So Chief Executive Patrick Dawson and his team have devised ever more innovative ways to insulate the registered charity from the effects of public sector cutbacks, though not without putting up a fight by studiously analysing the true value of its services.
“For example, we get a chunk of funding from Derbyshire County Council, which we’ve been campaigning to keep.” said Patrick. “We put together a paper which examined the true value of our services which we emailed every councillor and our MP; in effect, it said that if you cut £1.2 million from the budget, it will cost social services £1.5 million to cover the essential services. Social value, we have explained, has a cash value.”
But CT4TC, based at Ripley, has long been building resilience to changes in public funding. It has held an Operator’s Licence since 2007, not just to ensure it can trade in a more commercial environment and support itself with income, but to provide a buffer against any future changes in Section 19 licensing.
“I have a feeling that S19 may disappear during a managed period,” said Patrick, the CPC holder. “I am told one CT was told two years by an MEP. We have our O Licence and separate our funding from that business. Importantly, we don’t set about undercutting local operators.
“I can see the Commercial operator’s point of view but it’s a two-way street; I’ve seen operators undercutting each other by effectively paying less than the minimum wage. The problem with this being acceptable for contracts is that the bill may come down but so will standards,” said Patrick.
In particular, Patrick is infuriated by the way in which subsidy is spent on low-volume bus routes: “In one case, an operator gets £45,000 a year for a timetabled bus service when, I believe, that money would be more efficiently spent on a demand-responsive bus service using small vehicles.”
Patrick also says there’s plenty of local competition in the S19 arena from private hire vehicles in the hands of taxi operators: “One has 12 minibuses. The quality of the buses tells the story.”
Of more pressing concern in some ways is the diminishing pool of drivers who have inherited D1 driver licensing. Most car drivers under 35 years old passed their test after the 1997 deadline and, as each year passes, the number who can drive minibuses is fewer: “It is a problem for us at the moment,” says Patrick.
A great deal of CT4TC’s work is with community social groups, and with home pick-ups for day centres and the like, particularly for the elderly and those with disabilities. As with so many CTs, the service goes way beyond mere transportation; for many people, CT4TC services are the only way they have to have a social life, and the drivers and carers are, by default, the watchdogs who often raise the alarm when there are problems: “They notice when someone’s not arrived for their pick-up. I have lost count of the number of times when our staff have realised something is wrong and called an ambulance.”
One of the most innovative services CT4TC provides is its lunch club – a lunch club with a big difference: “I noticed a decline in lunch clubs, which provide a vital social role for many people,” says Patrick. Many of them had been based at community centres but enthusiasm had leached away. CT4TC set about recreating them…. at pubs.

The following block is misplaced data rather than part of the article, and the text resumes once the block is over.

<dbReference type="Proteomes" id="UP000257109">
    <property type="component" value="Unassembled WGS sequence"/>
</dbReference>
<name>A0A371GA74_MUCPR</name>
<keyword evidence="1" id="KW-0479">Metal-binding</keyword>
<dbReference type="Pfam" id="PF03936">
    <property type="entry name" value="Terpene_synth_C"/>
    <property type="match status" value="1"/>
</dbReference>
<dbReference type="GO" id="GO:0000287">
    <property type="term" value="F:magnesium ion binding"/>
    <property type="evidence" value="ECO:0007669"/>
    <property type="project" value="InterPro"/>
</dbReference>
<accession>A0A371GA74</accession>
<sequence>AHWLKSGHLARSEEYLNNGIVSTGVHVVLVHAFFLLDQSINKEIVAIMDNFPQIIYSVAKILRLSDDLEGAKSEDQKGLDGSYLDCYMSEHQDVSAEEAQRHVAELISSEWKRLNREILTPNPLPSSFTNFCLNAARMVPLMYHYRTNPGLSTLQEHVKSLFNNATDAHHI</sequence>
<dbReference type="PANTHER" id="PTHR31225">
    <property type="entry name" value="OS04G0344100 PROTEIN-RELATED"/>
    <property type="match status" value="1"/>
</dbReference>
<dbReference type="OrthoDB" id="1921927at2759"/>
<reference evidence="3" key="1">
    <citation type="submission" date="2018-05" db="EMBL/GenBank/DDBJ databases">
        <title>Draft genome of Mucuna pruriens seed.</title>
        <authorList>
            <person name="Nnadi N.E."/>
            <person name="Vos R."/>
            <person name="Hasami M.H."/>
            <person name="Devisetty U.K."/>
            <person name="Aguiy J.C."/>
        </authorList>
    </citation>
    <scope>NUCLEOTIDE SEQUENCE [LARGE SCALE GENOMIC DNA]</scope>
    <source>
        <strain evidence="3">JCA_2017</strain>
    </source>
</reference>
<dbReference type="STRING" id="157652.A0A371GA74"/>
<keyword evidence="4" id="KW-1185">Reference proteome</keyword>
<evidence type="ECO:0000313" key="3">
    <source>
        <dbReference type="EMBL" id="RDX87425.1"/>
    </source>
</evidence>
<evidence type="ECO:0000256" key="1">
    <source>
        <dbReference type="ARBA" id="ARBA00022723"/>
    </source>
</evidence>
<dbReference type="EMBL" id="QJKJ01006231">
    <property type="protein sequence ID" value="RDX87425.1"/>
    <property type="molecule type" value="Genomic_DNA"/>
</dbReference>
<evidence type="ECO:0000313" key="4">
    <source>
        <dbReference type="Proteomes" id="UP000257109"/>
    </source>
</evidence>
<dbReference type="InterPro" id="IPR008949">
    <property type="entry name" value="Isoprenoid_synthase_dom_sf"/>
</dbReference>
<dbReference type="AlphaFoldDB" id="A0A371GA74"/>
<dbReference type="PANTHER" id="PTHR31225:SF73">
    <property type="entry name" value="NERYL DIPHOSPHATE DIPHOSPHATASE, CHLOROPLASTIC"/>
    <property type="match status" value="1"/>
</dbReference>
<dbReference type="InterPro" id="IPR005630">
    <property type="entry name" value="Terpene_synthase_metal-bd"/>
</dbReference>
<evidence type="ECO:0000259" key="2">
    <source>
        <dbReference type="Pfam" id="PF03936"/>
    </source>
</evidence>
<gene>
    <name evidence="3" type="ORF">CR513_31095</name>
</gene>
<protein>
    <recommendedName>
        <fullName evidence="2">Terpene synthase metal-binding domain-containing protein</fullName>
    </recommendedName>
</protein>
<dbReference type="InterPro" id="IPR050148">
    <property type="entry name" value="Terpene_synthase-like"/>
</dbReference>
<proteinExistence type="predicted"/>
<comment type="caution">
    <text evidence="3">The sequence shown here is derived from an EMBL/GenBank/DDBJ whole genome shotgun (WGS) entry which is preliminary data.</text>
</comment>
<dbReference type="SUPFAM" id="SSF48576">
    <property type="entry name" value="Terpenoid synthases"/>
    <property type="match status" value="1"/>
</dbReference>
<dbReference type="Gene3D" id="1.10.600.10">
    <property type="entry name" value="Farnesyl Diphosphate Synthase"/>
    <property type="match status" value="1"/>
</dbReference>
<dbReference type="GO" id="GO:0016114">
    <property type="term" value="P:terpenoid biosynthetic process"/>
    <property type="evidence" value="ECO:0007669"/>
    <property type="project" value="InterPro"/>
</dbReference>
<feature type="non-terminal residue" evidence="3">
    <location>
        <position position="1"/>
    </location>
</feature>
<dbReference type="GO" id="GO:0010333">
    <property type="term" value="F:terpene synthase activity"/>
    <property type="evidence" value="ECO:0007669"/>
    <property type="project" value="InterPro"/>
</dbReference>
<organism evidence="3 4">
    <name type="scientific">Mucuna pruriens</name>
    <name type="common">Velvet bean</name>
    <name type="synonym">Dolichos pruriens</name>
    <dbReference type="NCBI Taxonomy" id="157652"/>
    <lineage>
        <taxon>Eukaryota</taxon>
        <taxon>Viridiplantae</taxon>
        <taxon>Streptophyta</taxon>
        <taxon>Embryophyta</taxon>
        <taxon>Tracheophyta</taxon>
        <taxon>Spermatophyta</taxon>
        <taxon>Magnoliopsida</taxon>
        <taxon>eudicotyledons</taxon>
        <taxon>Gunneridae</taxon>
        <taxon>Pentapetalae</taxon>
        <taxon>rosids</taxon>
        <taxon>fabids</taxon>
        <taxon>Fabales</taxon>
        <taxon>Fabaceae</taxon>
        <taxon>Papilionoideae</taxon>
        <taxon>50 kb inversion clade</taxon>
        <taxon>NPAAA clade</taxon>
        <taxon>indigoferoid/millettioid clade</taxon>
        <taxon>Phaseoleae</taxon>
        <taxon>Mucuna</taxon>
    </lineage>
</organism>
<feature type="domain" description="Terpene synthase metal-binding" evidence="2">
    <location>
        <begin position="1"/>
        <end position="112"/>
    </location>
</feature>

“The needs of people now are different from what they were 30 years ago when the original lunch clubs were popular. So we’ve spent 18 months setting up our own, and we now have 12 operating, with 800 people registered.” There’s a touch of genius in this; for many people, pubs have been an important social hub, and from the pub’s perspective, early lunchtime trade with simple menus is a real boon.
“They have a lot of social value. They start at 12 noon, and a side benefit of getting people out for lunch is that it cross-fertilises our day trips.”
CT4TC is proud of its fleet, comprised chiefly of accessible 16-seat vehicles, but including, of course, the coaches, one of which is an accessible 49-seater. The ‘fleet’ is broadened massively by running a volunteer car service, for which the drivers get 45p a mile to cover costs.
“The former Amber Valley fleet was 10 vehicles and 25 staff, which had risen to 20 vehicles by the time we merged. We shed a few vehicles when we lost some council contracts,” says Patrick.
The current premises are rented from a landlord who also happens to have a commercial vehicle service centre, and CT4TC has a close and fruitful business relationship with the landlord.
For now, the finances of CT4TC stack up. It has around £1.5 million income, roughly 25% of which is grant aid, and 30% from local authority contracts. The other 55% comes from its burgeoning community operations and fundraising.
“We don’t tend to get massive legacies,” says Patrick. “We have a duty to have economies. We have an £800,000 wage bill but, regrettably, some staff are on zero hours contracts.” With its policy of innovation, though, CT4TC has been set up to be nimble and make the most of its opportunities.
Maybe Patricks’ background in banking and finance has helped ensure it runs a tight ship, but that’s not the reason he’s there: “This is the most interesting job I’ve ever had,” he tells Which Minibus. And it’s plain that he keeps it interesting, not just for himself but for its staff and customers.